Paul Farrell provides ten worthwhile observations in his forecast of a coming banking crisis. Essentially, he argues against buying stocks in an environment where market indices are about 70% off their lows. He sees two stock markets in America — one for the rich and another for everyone else. He explains how Wall Street skims from Main Street, rigs markets, and grasps vast winnings from socially worthless activities.
What should people make of the proposal for a nationwide government initiated program where banks take ownership of homes, then rent them to persons in mortgage default? Will it happen on a large scale? Not likely. But central bank monetization of federal fiscal deficits is likely as a means of stabilizing home prices, thus reducing foreclosures and their impacts on communities.
Americans have been reminded of at least two things of late: In the end, deflation is significantly about jobs. Secondly, and also according to Ben Bernanke, while we wait for the jobs we must realize that “central bankers alone cannot solve the world’s economic problems.” These may be the most important words Bernanke has uttered during his tenure as Fed chief.
A contradictory investment climate exists because the Fed is feeding Wall Street with so much money. Hedge funds and investment banks don’t care that short-term Treasuries pay next to nothing. They buy Treasuries as collateral in up-leveraging speculative plays, especially in commodities. Wall Street elites expect to recoup the losses of 2008 as well as to grasp massive new profits, even if major indexes top out short of their former highs later this year or next year.
In 2009 the leading issue of moral hazard was “too big to fail.” Not surprisingly, the more things change, the more they stay the same. As the congressional bank hearings of 2010 unfold, the new touchstone of moral hazard is “too big to discipline.” The heads of Morgan Stanley, J.P Morgan and Bank of America argue that they cannot be reproved in practice or disciplined by being broken up because their gargantuan size is necessary for the health of American banking in a global environment. ‘Make us pay, and you’ll pay,’ is their mantra!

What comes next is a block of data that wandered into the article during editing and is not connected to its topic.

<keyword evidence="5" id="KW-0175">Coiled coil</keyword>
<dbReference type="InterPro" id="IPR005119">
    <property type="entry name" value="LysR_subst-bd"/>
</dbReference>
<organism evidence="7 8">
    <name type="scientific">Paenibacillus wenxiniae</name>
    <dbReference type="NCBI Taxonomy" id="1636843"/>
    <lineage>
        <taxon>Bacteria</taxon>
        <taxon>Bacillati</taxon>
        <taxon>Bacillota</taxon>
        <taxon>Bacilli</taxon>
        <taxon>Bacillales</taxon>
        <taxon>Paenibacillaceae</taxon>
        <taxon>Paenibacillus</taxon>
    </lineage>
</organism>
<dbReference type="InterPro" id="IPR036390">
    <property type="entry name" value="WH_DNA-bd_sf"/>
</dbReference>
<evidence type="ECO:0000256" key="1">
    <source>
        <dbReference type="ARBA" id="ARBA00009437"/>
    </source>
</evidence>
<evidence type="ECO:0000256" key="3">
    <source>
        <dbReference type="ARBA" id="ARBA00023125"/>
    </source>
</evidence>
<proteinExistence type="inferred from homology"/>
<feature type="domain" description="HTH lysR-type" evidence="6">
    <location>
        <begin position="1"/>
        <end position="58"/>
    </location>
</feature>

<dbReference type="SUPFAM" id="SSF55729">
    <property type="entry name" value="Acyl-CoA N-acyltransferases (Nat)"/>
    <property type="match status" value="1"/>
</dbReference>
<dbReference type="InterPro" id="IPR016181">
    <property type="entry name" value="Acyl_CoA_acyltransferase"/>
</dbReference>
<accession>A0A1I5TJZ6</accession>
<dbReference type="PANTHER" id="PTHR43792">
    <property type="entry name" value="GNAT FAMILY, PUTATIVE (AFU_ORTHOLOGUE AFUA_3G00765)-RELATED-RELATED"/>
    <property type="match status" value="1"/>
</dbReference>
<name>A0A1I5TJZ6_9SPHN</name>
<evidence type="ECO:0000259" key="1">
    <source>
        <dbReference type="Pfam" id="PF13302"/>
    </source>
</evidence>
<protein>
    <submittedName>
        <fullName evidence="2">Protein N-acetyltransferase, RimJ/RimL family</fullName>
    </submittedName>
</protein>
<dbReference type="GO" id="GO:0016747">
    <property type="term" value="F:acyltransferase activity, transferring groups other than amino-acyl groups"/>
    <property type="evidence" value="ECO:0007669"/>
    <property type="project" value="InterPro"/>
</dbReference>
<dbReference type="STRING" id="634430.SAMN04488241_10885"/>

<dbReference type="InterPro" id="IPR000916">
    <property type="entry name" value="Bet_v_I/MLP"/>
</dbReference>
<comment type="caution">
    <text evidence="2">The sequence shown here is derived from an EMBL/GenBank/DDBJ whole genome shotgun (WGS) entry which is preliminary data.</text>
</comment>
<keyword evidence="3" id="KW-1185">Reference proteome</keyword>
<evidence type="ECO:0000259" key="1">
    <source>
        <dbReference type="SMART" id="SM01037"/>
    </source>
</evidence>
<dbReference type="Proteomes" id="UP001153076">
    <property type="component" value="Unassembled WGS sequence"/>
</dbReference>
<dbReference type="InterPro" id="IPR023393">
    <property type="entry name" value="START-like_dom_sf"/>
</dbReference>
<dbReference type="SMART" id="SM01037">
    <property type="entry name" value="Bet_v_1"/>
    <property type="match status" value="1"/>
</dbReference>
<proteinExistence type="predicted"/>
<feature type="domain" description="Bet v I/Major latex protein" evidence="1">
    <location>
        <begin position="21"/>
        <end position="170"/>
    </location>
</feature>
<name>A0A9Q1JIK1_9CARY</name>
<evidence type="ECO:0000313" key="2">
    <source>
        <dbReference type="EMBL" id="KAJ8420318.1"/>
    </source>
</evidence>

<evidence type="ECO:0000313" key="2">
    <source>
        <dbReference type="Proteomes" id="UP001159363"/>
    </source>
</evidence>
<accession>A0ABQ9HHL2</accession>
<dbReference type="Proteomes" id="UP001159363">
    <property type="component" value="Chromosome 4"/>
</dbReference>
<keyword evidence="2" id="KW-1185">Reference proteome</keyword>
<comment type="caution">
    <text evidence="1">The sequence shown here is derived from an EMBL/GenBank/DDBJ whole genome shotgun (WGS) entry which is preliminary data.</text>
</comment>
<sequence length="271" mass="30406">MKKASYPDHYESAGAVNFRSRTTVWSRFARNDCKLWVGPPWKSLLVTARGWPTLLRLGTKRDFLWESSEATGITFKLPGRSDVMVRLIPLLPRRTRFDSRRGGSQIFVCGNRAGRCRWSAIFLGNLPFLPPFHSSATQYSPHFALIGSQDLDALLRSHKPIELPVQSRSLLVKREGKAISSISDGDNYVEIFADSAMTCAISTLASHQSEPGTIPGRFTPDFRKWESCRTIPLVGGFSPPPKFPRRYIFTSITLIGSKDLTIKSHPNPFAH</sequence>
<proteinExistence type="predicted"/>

Darrell Delamaide argues that President Obama must stimulate the U.S. economy sufficiently to boost employment figures in the near-term, otherwise Democrats will court a political disaster next year. However, the idea of America is far more consequential than today’s interest group driven party goals. In reality, Delamaide is not arguing for stimulus as much as he is arguing against the GOP. A better argument is to replace both reckless, feckless political parties and get the nation’s budgetary affairs in order.
Is irrational exuberance making a comeback at the Fed’s invitation? Irwin Kellner thinks so, arguing that the “humongous volume” of Fed injected liquidity invites a speculative fever. The Fed’s bogus money has not produced consumer price inflation because the wealthy beneficiaries of the liquidity are keeping it engaged in speculative pursuits, with little trickling down to consumers.
Has America lost its soul? Is America too immoral and shortsighted to allow prudent capitalism to work properly? (Yes.) Is the Canadian hedge fund manager, Erick Sprott correct that the U.S. government is now a “dead man walking,” with central bank intervention the main dynamic that allows the U.S. Treasury to roll over government debt at low interest rates? (Marketwatch, Oct. 20, 2009).
It is time to dismantle the central bank conspiracy. In countering the cabal, Farrell urges the reading of William Greider’s July 15 essay,“Dismantling the Temple”. Greider provides an exposition of the Fed’s calamitous financial biases and regulatory deficiencies. Furthermore, he draws attention to the bipartisan idea that the U.S.
Make no mistake, Fed Chair Ben Bernanke believes the Federal Reserve stands a fighting chance of re-inflating many segments of the economy and most categories of paper asset prices. Shrewdly, he is less confident that the Fed’s operations will result in a satisfactory recovery of America’s lost jobs. Fed Chair Bernanke can speak of the ongoing financial crisis as the worst since the Great Depression because his rescue of the banking industry will leave many Americans in the lurch.